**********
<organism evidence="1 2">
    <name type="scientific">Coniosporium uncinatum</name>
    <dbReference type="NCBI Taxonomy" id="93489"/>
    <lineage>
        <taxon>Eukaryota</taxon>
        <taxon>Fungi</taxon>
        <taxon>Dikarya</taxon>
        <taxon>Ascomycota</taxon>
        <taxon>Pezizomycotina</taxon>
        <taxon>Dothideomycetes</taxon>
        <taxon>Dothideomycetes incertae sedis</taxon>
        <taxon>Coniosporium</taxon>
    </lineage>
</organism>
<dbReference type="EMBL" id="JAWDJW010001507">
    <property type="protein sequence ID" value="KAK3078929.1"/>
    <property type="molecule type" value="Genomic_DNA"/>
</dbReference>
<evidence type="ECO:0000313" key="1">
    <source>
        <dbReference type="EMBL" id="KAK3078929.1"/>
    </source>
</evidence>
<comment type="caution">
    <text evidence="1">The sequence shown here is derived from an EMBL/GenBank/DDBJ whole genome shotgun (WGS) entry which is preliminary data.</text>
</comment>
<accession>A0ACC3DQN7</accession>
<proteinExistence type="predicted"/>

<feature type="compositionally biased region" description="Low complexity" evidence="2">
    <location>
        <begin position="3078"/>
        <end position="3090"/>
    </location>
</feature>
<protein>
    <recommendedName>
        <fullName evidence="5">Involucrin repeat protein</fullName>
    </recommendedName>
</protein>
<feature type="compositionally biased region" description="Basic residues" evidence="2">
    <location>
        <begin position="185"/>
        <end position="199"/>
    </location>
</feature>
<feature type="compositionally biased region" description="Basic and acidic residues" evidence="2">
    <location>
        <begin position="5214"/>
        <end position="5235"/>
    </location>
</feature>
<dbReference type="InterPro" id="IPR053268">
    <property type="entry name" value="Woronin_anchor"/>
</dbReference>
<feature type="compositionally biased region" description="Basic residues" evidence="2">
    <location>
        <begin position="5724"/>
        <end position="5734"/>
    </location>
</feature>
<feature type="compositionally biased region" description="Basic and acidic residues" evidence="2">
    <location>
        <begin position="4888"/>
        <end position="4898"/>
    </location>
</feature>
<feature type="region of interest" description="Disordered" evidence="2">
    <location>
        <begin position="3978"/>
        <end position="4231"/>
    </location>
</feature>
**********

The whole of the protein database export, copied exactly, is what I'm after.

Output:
<organism evidence="1 2">
    <name type="scientific">Coniosporium uncinatum</name>
    <dbReference type="NCBI Taxonomy" id="93489"/>
    <lineage>
        <taxon>Eukaryota</taxon>
        <taxon>Fungi</taxon>
        <taxon>Dikarya</taxon>
        <taxon>Ascomycota</taxon>
        <taxon>Pezizomycotina</taxon>
        <taxon>Dothideomycetes</taxon>
        <taxon>Dothideomycetes incertae sedis</taxon>
        <taxon>Coniosporium</taxon>
    </lineage>
</organism>
<dbReference type="EMBL" id="JAWDJW010001507">
    <property type="protein sequence ID" value="KAK3078929.1"/>
    <property type="molecule type" value="Genomic_DNA"/>
</dbReference>
<evidence type="ECO:0000313" key="1">
    <source>
        <dbReference type="EMBL" id="KAK3078929.1"/>
    </source>
</evidence>
<comment type="caution">
    <text evidence="1">The sequence shown here is derived from an EMBL/GenBank/DDBJ whole genome shotgun (WGS) entry which is preliminary data.</text>
</comment>
<accession>A0ACC3DQN7</accession>
<proteinExistence type="predicted"/>

<feature type="compositionally biased region" description="Low complexity" evidence="2">
    <location>
        <begin position="3078"/>
        <end position="3090"/>
    </location>
</feature>
<protein>
    <recommendedName>
        <fullName evidence="5">Involucrin repeat protein</fullName>
    </recommendedName>
</protein>
<feature type="compositionally biased region" description="Basic residues" evidence="2">
    <location>
        <begin position="185"/>
        <end position="199"/>
    </location>
</feature>
<feature type="compositionally biased region" description="Basic and acidic residues" evidence="2">
    <location>
        <begin position="5214"/>
        <end position="5235"/>
    </location>
</feature>
<dbReference type="InterPro" id="IPR053268">
    <property type="entry name" value="Woronin_anchor"/>
</dbReference>
<feature type="compositionally biased region" description="Basic residues" evidence="2">
    <location>
        <begin position="5724"/>
        <end position="5734"/>
    </location>
</feature>
<feature type="compositionally biased region" description="Basic and acidic residues" evidence="2">
    <location>
        <begin position="4888"/>
        <end position="4898"/>
    </location>
</feature>
<feature type="region of interest" description="Disordered" evidence="2">
    <location>
        <begin position="3978"/>
        <end position="4231"/>
    </location>
</feature>